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Saudi Arabia Has a Red Sea Vision, Not Yet a Strategy

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Since the mid-2010s, Saudi Arabia has centered its foreign policy on the Red Sea, driven by domestic, regional, and international dynamics. 

Central to this focus is Vision 2030, Riyadh's ambitious economic development plan. Key projects, including the futuristic city of Neom, expanded ports, and modernized infrastructure, highlight Saudi Arabia’s economic aspirations for the Red Sea region, which serves as a critical juncture connecting the Arabian Peninsula with Africa. Despite these economic goals, Saudi Arabia has struggled to formulate a comprehensive cross-regional strategy to address the escalating insecurity from the Red Sea to the Bab el-Mandeb strait and the Gulf of Aden.

Economy-First Approach

Saudi Arabia’s Vision 2030 emphasizes economic investment along its western coast. Significant projects include Neom, the modernization of Jeddah port, the King Fahd Industrial Port at Yanbu, and Saudi Aramco's expansion of Petroline. Internationally, Riyadh has invested heavily in Egypt and the Horn of Africa, becoming a top investor in Ethiopia, Sudan, Somalia, and Djibouti. The normalization process with Israel, though currently stalled due to the Gaza conflict, also holds economic potential.

Security Challenges

For Saudi Arabia, economic development necessitates a stable Red Sea. However, the region is plagued by security threats, many stemming from Yemen's conflict and exacerbated by the Gaza war. The Houthi rebels, often targeting Saudi territory and maritime activities, have intensified their attacks on commercial shipping in solidarity with Gaza. These actions disrupt vital trade routes, significantly affecting Egypt's Suez Canal revenue and escalating piracy off the Horn of Africa due to diverted international naval focus.

The ongoing conflict in Sudan, especially around Port Sudan, further complicates regional stability. Additionally, smuggling, particularly of weapons and drugs like Captagon, poses significant challenges. The United Nations reported extensive arms smuggling networks between Yemen, Somalia, and Sudan, primarily fueled by Iranian support.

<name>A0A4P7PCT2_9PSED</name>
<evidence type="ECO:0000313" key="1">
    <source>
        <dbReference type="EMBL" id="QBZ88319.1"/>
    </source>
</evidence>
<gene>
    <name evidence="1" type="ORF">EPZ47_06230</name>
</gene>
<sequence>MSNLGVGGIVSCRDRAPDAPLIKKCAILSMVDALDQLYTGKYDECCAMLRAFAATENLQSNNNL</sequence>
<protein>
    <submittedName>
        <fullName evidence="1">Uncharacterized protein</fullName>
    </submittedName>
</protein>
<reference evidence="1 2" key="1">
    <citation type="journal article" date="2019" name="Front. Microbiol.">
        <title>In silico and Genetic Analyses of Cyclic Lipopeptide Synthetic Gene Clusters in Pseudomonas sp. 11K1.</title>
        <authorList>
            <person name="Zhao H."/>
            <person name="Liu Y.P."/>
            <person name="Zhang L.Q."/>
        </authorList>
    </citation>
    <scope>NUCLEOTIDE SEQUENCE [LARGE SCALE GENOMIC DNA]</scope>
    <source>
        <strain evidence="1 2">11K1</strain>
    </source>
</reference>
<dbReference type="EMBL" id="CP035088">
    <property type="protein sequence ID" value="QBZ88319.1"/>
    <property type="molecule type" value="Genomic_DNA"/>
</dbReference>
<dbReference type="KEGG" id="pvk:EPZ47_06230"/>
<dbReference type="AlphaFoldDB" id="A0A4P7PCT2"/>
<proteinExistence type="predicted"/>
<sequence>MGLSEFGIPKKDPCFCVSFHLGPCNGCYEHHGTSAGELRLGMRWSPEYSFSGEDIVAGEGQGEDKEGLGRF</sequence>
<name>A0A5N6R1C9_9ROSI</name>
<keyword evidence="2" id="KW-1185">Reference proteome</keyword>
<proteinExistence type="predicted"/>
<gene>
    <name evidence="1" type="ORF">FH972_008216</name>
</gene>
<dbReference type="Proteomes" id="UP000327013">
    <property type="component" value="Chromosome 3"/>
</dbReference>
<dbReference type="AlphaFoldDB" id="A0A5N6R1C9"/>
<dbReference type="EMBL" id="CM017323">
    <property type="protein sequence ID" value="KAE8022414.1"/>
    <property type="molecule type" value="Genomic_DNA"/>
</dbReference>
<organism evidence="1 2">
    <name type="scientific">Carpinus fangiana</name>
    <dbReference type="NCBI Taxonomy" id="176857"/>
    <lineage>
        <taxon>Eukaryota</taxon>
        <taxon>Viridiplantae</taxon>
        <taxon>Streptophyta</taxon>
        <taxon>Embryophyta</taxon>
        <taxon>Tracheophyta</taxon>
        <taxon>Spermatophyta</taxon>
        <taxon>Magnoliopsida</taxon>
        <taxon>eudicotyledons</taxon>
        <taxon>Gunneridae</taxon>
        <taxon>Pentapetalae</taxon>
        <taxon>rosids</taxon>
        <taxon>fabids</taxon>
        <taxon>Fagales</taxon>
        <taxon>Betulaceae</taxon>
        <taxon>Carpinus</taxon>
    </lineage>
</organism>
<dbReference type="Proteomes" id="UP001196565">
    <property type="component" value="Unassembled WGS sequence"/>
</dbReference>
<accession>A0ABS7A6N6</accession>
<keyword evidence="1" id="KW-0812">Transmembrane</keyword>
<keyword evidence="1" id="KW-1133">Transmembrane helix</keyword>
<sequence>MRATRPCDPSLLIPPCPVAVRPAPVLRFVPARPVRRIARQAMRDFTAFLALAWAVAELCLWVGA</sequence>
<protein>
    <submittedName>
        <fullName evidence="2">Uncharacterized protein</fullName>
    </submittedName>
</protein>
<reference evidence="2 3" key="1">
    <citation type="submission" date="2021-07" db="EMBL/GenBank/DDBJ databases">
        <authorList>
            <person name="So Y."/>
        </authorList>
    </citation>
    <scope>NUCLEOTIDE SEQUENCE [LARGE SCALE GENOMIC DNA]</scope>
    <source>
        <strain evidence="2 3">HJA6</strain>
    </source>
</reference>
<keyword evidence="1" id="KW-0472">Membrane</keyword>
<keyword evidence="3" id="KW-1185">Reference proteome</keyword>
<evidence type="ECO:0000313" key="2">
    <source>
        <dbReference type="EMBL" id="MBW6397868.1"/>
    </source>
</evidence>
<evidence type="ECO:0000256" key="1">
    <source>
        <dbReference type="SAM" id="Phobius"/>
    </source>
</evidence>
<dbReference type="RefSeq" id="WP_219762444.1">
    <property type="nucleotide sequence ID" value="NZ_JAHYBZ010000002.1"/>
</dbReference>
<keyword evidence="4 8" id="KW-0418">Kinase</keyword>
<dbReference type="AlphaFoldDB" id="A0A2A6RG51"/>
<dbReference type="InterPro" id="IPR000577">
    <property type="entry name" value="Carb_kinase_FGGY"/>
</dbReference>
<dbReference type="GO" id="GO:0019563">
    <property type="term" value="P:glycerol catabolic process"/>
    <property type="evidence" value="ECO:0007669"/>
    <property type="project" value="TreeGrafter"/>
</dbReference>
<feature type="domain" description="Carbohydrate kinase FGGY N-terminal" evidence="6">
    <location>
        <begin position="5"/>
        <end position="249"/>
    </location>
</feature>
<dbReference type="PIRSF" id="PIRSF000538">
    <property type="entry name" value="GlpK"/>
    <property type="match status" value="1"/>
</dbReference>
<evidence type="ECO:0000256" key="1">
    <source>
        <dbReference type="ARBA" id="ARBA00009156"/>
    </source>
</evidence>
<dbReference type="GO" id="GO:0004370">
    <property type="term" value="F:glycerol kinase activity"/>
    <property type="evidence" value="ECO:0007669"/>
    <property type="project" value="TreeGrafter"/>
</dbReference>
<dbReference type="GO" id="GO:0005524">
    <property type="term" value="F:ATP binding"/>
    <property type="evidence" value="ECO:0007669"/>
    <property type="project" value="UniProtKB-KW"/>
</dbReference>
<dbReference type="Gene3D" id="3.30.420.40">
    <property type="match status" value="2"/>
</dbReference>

Need for a Comprehensive Strategy

While a potential ceasefire between Israel and Hamas might reduce Houthi attacks temporarily, it is unlikely to resolve the underlying Red Sea security issues. Saudi Arabia’s current economy-focused policy is insufficient for addressing these multifaceted security threats. However, Riyadh possesses the tools to shape a comprehensive strategy.

Enhancing Security Capabilities

Saudi Arabia has improved its defense and maritime security capabilities, particularly the navy's Western Fleet and the Border Guard’s maritime forces. Modernization efforts have focused on countering Houthi threats and defending vital infrastructure. The Saudi navy’s enhanced capabilities are evidenced by its participation in U.S.-led multinational exercises and the complex evacuation from Sudan in 2023. Additionally, Saudi Arabia's command of Task Force 152 of the Combined Maritime Forces and Task Force Sentinel underscores its growing naval proficiency.

Leveraging the Red Sea Council

Saudi Arabia established the Council of the Arab and African countries of the Red Sea and the Gulf of Aden in 2020, aiming to enhance cooperation on maritime security. The council includes Egypt, Jordan, Eritrea, Yemen, Sudan, Djibouti, and Somalia. Despite its potential, the council has yet to become an effective multilateral framework due to regional conflicts, political tensions, and the exclusion of influential countries like the UAE and Ethiopia.

Strategic Leadership and Inclusion

To bolster the council’s effectiveness, Saudi Arabia could lead initiatives promoting maritime security, support local coast guard training, and engage in political coordination. Including the UAE and Ethiopia in the council’s framework would strengthen collective security efforts. By spearheading these initiatives, Riyadh could assert its regional leadership, fostering greater stability and supporting its broader economic and developmental goals.


Saudi Arabia’s focus on the Red Sea through Vision 2030 underscores its economic ambitions. However, the region's security complexities necessitate a comprehensive strategy that integrates economic and security concerns. Through enhanced defense capabilities and strategic use of the Red Sea Council, Saudi Arabia can address these challenges, promoting regional stability and supporting its long-term economic vision.


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Source: The Arab Gulf States Institute in Washington